The effect of breaking projects into components will mean that agencies will need to plan the projects so that they know what components will be tendered for separately, and when those procurement processes will need to be run. In this sense, Agencies are going to need to become familiar with, and adapt to working with agile ICT environments ‒ that is, the idea that as a project progresses, so too does the way in which outcomes are achieved.

Appropriately resourced procurement teams

To keep pace with the agile method of engaging with the ICT market, Agencies are going to need to be willing to, and have the ability to, engage with new technology and new ideas. It will be necessary to ensure that Agencies' ICT procurement teams include ICT subject matter experts who can understand and advise on such matters. It will be important therefore for Agencies to ensure that in putting together such procurement teams that appropriate ICT resourcing of its personnel is provided for. In addition, prompt, agile and detailed security advice on new solutions will need to be available.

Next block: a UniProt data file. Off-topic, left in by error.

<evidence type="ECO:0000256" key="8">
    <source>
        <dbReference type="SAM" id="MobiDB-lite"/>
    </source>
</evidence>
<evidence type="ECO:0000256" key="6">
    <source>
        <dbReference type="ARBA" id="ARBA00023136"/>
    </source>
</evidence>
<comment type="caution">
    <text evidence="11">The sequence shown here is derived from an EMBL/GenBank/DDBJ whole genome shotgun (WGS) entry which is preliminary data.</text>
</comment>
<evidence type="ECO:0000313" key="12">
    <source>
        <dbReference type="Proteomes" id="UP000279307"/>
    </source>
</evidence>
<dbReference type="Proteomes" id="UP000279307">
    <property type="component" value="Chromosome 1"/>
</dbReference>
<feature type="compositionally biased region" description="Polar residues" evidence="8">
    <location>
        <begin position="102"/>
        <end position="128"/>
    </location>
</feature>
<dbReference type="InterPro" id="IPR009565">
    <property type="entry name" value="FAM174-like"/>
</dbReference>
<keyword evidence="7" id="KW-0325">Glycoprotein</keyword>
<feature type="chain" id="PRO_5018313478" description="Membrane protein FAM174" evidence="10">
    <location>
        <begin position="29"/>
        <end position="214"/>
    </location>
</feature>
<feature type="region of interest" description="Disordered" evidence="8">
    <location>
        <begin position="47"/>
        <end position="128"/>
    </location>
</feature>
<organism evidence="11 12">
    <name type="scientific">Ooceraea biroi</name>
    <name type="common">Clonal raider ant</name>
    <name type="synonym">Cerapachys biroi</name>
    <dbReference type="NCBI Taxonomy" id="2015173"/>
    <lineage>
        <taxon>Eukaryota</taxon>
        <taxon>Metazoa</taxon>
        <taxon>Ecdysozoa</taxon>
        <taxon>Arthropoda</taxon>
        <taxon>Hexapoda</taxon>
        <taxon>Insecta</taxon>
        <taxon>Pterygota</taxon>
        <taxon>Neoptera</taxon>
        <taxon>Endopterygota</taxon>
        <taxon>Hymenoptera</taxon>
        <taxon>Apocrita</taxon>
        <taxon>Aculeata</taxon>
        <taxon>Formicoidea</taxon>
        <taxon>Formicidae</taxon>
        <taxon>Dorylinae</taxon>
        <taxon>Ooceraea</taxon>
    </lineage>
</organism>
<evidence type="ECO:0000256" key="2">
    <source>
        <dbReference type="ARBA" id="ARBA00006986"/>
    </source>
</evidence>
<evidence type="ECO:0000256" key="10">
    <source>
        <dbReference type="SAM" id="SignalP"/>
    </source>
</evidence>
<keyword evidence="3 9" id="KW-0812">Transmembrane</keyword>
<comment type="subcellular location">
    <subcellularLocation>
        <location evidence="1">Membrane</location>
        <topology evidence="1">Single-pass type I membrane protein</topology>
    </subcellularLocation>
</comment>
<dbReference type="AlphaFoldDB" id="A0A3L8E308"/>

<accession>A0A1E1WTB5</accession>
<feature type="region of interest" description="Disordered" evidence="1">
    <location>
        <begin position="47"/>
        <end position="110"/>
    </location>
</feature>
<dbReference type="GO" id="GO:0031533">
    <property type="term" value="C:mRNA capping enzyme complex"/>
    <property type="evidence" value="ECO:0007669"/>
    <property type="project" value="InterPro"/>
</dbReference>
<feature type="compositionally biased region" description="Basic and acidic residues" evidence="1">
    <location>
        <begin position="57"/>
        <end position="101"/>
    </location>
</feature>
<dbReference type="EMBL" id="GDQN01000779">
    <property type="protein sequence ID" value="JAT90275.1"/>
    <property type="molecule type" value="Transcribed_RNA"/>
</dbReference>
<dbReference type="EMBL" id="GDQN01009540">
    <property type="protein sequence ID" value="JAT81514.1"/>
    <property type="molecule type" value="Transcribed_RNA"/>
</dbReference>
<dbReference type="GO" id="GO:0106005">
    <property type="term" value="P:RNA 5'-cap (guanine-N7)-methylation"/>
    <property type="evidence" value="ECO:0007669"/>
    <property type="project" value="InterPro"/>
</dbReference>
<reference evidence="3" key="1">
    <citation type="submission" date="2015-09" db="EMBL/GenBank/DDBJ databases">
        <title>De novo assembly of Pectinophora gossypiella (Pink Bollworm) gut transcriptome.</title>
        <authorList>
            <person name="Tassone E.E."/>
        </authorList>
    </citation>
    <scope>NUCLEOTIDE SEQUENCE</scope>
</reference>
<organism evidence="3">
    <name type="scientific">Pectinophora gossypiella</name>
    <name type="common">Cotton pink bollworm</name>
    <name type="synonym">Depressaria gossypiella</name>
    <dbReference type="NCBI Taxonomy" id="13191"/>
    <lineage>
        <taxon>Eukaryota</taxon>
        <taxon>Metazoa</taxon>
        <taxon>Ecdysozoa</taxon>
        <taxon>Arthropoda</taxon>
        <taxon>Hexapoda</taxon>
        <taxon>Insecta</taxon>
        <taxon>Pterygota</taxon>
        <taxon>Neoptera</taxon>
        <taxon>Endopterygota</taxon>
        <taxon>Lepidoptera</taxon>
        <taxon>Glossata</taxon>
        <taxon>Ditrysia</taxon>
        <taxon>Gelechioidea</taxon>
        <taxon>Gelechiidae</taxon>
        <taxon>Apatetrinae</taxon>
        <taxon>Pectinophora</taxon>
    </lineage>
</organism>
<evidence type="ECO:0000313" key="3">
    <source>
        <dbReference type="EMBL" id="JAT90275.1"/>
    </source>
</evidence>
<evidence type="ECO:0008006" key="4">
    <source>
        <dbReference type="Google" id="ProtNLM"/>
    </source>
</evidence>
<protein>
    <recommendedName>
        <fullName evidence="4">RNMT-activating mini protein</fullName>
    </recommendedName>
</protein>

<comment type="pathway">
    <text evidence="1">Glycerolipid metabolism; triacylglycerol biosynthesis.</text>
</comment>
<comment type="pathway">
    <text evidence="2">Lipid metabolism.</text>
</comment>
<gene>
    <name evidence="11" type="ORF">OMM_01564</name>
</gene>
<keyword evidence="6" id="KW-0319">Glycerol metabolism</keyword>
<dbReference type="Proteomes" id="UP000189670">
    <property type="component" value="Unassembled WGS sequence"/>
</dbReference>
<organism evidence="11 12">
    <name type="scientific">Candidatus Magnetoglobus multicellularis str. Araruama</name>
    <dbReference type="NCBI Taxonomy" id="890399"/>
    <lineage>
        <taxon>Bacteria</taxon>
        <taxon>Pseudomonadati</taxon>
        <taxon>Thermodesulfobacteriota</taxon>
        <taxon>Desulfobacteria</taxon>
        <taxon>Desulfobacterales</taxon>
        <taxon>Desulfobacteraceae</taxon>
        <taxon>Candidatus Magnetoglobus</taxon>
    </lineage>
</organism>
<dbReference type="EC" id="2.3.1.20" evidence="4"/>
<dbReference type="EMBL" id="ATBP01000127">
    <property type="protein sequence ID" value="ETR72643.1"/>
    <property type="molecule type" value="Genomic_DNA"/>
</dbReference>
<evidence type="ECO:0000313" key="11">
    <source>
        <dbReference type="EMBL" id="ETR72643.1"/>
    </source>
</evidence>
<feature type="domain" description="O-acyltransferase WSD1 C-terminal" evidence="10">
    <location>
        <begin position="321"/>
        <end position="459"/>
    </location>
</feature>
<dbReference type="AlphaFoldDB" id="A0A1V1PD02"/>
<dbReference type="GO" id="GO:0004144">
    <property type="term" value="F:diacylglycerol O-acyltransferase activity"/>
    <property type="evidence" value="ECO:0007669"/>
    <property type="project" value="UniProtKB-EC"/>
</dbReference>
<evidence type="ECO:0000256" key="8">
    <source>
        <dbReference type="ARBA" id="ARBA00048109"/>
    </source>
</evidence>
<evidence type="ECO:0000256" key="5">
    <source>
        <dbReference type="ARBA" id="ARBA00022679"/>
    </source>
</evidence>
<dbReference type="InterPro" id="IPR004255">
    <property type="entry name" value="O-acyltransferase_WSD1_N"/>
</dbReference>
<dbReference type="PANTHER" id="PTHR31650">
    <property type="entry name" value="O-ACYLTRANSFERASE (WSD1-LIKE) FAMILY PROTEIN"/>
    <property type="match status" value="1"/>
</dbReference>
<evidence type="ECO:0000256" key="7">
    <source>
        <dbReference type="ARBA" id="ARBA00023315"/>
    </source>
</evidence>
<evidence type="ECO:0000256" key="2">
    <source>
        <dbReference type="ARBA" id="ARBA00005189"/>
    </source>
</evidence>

Engaging with risk

The Report notes that there is a risk adverse culture in government ICT procurement practices. To counter this, and to properly implement the reforms, Agencies are going to need to revise the way in which they view and engage with risk in their ICT environments. As part of this engagement with risk, and to truly engage with the "agility" concept, Agencies (and Government) are going to need to embrace failure, and to see failure as an opportunity rather than a road block.

An important risk to consider will be integration with existing systems.